In fiction, olive branches are often used as a symbol of peace.
#2 Alternative for more casual situations.
“Thanks for getting in touch.”
This alternative could be excellent for more casual situations. For example, if you run a business that doesn’t deal with serious matters, or someone has asked for help with something trivial.
If you know someone well, you can use more colloquial language than you would otherwise be able to. “Thanks” is a less formal way of saying “Thank You”.
However, if you want to come across as professional, my advice would be to avoid using this phrase as it could make you seem like you don’t take your job too seriously.
#3 Alternative for business talk.
“Good Question” is another great phrase to use in casual situations.
When working in a shop, it can be a quicker way of getting to the point, most people here don’t have time for too many niceties.
It also acts as a compliment as you’re saying “I admire your ability to think of relevant questions”.
Plus, it puts the blame on you, and away from the customer as you’re implying that the question they’ve asked is something you should have already told them.
It can also be ideal outside of work where you just want to come across as someone who is polite but not so polite you need to be an etiquette expert to talk to you.
#4 Alternative Super Formal situations.
On the other end of the formality scale, we have “Thank You for inquiring about us” or “We thank you for your inquiry”.
This phrase is probably the most formal way you could say it. The only type of businesses that would usually say it is lawyers, trading companies, and insurance brokers.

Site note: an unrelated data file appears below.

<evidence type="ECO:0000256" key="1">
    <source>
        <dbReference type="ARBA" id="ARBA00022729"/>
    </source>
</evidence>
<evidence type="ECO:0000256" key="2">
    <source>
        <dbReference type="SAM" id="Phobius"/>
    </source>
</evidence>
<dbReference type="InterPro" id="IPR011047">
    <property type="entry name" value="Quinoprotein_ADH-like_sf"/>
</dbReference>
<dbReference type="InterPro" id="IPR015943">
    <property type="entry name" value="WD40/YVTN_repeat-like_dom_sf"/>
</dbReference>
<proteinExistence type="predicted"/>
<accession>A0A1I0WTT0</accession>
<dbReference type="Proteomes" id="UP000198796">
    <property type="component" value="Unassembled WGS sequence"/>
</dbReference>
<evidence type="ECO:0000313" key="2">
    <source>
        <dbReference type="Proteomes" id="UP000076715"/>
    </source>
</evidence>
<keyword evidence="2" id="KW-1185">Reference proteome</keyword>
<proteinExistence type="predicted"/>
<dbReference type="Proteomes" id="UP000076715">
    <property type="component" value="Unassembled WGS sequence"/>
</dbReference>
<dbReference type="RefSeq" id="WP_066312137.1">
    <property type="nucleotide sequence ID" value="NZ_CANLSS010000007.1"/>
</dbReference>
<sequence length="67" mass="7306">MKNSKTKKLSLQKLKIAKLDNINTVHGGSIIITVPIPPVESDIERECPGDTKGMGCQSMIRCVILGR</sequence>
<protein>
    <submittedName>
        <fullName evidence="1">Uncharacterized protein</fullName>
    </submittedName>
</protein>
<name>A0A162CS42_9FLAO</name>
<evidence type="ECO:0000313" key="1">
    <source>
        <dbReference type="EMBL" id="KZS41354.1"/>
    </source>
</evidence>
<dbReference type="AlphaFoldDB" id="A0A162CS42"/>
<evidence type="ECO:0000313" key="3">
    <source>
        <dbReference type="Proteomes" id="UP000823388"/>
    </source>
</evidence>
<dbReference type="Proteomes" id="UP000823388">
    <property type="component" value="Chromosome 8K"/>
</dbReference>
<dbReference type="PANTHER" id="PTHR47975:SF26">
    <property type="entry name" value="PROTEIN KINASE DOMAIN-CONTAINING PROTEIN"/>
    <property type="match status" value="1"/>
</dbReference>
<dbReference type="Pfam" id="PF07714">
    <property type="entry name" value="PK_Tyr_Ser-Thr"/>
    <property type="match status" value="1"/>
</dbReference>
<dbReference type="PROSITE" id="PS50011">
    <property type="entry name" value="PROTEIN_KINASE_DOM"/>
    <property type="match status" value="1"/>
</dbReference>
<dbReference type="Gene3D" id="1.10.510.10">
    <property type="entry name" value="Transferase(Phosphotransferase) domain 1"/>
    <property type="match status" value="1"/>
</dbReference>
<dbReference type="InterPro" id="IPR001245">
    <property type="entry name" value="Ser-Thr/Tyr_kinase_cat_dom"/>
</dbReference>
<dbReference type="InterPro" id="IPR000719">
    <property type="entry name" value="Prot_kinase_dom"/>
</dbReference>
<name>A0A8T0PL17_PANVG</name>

Most of the time, you will just come as across as someone who takes themselves too seriously if you say it.
Criticism of “Thank you for reaching out to me”.
One criticism I’ve seen of “thank you for reaching out” is that it sounds artificial. Most of the time, when people say it, they’re just doing it because they’re getting paid to, or because they want to manipulate what you think of them.
Are people who say “Thank you for reaching out to me” actually thankful?
But here’s the thing. Most of the time, manners are fake. Can you imagine what the world would be like if we were honest 100% of the time?
Whilst “thank you for reaching out” is artificial, most of the manners phases are too. When we apologise, we’re not sorry most of the time. It’s not about what you mean, it’s about what people think you mean.
When you “reach out” to someone, you make the first contact with them, usually with an aim, but it can be to offer something to them, such as someone to talk to.
“Thank you for reaching out to me” is one of the phrases that only exists to make people feel like we care about them more than we actually do. But nonetheless, manners are an essential part of making sure we can live alongside one another. I hope you’ve learnt a thing or two about “thank you for reaching out to me”, and you know when you should use it, and when you should opt for something else.